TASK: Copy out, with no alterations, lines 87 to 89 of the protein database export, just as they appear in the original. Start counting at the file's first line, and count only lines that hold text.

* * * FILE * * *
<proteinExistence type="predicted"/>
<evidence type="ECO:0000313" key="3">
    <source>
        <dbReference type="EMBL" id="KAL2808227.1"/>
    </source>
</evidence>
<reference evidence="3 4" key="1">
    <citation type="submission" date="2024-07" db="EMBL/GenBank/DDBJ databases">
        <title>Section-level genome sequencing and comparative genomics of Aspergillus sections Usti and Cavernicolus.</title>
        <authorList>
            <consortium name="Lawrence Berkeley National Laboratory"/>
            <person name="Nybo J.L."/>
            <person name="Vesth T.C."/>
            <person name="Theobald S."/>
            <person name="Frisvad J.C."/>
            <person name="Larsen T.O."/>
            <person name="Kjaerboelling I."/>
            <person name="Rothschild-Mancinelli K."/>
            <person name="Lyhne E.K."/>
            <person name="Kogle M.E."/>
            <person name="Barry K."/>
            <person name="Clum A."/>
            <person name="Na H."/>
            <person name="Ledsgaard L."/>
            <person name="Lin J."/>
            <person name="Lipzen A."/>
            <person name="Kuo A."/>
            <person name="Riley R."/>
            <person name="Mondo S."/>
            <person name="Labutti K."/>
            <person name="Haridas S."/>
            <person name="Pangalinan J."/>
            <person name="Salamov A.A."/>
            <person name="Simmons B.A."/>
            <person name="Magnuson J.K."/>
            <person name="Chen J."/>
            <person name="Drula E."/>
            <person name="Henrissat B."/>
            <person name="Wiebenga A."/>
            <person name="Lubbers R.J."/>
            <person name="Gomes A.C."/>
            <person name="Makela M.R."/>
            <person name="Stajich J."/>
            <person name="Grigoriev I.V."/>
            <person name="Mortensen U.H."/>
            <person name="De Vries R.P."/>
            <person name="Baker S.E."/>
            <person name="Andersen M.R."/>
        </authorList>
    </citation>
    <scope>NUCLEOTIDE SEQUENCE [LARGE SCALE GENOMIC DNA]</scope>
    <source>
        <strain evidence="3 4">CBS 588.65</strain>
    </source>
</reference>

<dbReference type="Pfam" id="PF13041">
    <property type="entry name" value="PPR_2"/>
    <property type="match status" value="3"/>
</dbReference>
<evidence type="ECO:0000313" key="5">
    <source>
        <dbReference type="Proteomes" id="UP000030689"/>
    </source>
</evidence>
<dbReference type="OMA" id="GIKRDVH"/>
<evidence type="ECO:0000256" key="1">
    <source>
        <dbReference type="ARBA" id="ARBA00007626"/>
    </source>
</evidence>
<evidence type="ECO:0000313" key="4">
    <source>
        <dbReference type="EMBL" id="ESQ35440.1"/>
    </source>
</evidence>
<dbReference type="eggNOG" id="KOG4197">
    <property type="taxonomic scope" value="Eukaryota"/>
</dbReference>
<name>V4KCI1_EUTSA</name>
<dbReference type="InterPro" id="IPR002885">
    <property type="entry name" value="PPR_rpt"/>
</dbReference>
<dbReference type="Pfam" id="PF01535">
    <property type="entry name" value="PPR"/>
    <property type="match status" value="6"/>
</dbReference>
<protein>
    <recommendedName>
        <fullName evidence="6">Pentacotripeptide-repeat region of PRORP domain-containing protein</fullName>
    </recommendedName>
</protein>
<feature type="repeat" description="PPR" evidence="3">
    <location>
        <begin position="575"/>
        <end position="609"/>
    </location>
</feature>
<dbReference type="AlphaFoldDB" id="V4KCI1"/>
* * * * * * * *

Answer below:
<protein>
    <recommendedName>
        <fullName evidence="6">Pentacotripeptide-repeat region of PRORP domain-containing protein</fullName>